The quiet of the African night was upended by an incessant roaring. Yes, we were now living in town, where one would expect continual noise, but things were usually hushed at that time of night. What could be that noise?
In the distance one could hear some “thumping” sounds. What now? The roaring continued for a while and then seemed to fade into the distance – out over Lake Victoria.
The next morning, soon after sunup, the reports came in. Our town had been bombed! The president of Uganda had a score to settle with Tanzania and decided to emphasize it. His air force – or at least one of the airplanes – had dropped several bombs. No one seemed to know what they were hoping to hit.
One bomb landed on the road near the market. But, being very early in the morning, few people were out. Of those who were, a couple were wounded; one was killed.
Another bomb landed just outside of our downtown bookshop center. Damage to the building was fairly extensive but the old German colonial-era building withstood. The bookshop manager, who lived in the building with his family, took off in fright. When we inspected the building later in the day he was gone – and we never saw him again.
A missionary family, from another mission, had had enough. He too, lock, stock and barrel – and his wife – took off for Kenya. They never came back and some missionary friends had to go into his house to pack up their things and get them up to them in that country. What a job!
Of course the Tanzania government was aroused now. Vehicles were commandeered to transport troops; road blocks were put up; petrol (gasoline) was rationed and hard to come by. All because of a bomber which had snuck in and dropped 3 bombs – all of which “missed” any important sites. The snide saying was that the bomber “was towing the bombs on ropes behind it and the guy with the scissors just cut the ropes haphazardly”!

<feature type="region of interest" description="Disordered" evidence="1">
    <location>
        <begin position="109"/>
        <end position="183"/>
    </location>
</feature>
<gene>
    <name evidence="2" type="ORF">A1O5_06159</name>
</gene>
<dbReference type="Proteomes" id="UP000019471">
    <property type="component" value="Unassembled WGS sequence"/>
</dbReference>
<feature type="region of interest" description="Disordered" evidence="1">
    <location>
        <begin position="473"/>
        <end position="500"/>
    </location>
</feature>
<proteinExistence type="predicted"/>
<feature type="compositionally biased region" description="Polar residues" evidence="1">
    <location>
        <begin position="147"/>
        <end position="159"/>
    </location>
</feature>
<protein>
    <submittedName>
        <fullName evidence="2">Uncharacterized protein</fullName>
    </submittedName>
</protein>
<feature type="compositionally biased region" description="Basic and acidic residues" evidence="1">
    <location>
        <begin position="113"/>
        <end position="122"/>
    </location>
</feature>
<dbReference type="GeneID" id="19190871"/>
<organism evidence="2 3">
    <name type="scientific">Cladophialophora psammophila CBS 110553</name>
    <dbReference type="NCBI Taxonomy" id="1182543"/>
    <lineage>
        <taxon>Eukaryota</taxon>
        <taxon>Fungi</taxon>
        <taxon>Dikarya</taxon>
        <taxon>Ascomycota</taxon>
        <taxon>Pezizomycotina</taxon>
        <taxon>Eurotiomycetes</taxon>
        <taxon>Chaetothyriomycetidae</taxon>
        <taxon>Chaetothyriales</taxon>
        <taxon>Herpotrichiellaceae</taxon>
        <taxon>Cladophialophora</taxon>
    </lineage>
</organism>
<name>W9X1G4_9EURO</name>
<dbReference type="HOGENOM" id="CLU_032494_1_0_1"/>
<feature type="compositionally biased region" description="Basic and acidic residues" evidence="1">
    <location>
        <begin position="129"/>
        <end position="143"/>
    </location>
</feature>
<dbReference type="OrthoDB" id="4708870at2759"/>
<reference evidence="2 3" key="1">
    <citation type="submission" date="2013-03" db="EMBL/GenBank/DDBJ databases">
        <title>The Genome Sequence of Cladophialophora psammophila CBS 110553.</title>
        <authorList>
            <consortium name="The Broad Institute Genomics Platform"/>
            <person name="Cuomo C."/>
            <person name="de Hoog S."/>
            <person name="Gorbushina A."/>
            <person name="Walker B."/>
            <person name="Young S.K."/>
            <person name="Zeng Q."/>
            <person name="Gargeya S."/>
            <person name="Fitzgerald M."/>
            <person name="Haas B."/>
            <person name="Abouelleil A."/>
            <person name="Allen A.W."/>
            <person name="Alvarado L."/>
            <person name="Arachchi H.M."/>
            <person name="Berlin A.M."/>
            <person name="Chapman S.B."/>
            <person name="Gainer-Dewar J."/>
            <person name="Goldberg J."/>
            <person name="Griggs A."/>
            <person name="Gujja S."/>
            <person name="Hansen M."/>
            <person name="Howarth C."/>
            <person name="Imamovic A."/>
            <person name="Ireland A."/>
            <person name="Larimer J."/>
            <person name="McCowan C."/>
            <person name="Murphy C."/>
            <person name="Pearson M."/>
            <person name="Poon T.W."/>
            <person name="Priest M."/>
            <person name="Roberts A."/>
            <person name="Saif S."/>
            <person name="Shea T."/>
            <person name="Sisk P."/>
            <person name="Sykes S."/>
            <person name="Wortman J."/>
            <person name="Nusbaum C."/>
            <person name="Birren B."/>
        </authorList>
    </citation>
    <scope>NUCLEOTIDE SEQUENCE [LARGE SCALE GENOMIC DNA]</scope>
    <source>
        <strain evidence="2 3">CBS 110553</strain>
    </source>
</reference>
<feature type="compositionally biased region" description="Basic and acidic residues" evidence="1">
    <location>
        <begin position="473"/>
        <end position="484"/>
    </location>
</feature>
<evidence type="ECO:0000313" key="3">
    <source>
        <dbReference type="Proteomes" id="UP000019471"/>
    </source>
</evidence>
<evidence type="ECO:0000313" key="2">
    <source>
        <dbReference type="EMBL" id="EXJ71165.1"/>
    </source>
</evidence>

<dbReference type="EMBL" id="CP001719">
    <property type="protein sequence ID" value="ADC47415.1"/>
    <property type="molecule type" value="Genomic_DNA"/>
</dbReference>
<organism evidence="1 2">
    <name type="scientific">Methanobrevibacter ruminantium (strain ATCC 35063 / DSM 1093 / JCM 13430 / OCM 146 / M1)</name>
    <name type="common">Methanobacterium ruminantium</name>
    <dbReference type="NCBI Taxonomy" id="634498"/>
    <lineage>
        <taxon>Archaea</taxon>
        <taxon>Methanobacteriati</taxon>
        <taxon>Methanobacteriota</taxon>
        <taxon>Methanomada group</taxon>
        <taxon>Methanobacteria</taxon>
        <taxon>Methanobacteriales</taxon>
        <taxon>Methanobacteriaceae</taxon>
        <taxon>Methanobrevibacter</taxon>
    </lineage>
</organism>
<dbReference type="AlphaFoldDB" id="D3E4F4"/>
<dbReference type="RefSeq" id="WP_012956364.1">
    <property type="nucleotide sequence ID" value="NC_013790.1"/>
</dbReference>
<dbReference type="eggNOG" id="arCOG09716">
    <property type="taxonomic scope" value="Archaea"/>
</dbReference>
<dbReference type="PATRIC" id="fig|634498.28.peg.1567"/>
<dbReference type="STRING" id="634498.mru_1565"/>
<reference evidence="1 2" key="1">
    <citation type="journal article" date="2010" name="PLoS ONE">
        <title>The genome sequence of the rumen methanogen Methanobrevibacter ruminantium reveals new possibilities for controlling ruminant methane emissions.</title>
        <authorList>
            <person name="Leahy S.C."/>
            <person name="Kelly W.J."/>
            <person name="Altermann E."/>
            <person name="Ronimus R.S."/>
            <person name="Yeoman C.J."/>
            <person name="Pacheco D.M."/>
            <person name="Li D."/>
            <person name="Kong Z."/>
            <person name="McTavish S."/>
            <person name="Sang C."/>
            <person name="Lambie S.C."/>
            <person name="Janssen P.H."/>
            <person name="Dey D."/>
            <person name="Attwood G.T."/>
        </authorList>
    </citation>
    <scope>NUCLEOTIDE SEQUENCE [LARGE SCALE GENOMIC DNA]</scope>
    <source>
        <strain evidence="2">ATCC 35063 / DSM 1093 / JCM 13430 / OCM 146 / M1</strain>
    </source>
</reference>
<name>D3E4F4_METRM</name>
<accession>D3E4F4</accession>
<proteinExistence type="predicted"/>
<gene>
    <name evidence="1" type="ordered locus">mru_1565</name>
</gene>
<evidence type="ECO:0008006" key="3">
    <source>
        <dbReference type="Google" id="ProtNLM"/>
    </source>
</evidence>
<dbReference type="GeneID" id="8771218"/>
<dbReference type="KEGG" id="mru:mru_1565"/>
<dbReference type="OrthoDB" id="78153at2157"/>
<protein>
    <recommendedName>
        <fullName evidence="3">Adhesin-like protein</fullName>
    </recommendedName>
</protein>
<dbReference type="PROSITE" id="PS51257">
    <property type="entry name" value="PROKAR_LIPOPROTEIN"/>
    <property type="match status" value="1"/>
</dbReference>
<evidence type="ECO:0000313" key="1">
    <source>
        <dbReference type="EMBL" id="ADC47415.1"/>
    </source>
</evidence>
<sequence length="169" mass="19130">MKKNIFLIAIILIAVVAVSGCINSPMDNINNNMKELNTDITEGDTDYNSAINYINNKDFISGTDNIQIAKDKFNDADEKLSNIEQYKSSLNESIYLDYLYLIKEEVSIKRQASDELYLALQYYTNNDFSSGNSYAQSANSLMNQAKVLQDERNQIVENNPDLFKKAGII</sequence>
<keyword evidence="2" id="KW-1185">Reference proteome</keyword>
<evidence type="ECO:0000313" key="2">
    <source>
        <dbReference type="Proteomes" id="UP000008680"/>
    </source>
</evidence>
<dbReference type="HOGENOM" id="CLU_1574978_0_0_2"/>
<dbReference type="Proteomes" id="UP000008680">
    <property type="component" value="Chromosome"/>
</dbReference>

Things in town sort-of calmed down. Since the road to the border with Uganda ran through our town (Mwanza), there was a lot of troop activity. We really didn’t “roam around” too much during those days.
We were soon to go on furlough and had already sold our Land Rover to someone in town. The troops commandeered that vehicle from the new owner, took off for the border – and promptly wrecked it. I found out about this when we came back after furlough. The poor man was trying to get compensation from the government and needed a document from me showing how much he had paid me for it. I hope he got reimbursed.
The town bookshop repairs were completed – Albert, the bookshop ministry director, took care of that. Ministry continued; both Swahili and Sukuma Bibles were in demand. And, we rest in the assurance that “the entrance of God’s Word”, by reading, was used by the Holy Spirit in needy lives.
Romans 10:17 “So then faith cometh by hearing, and hearing by the word of God”.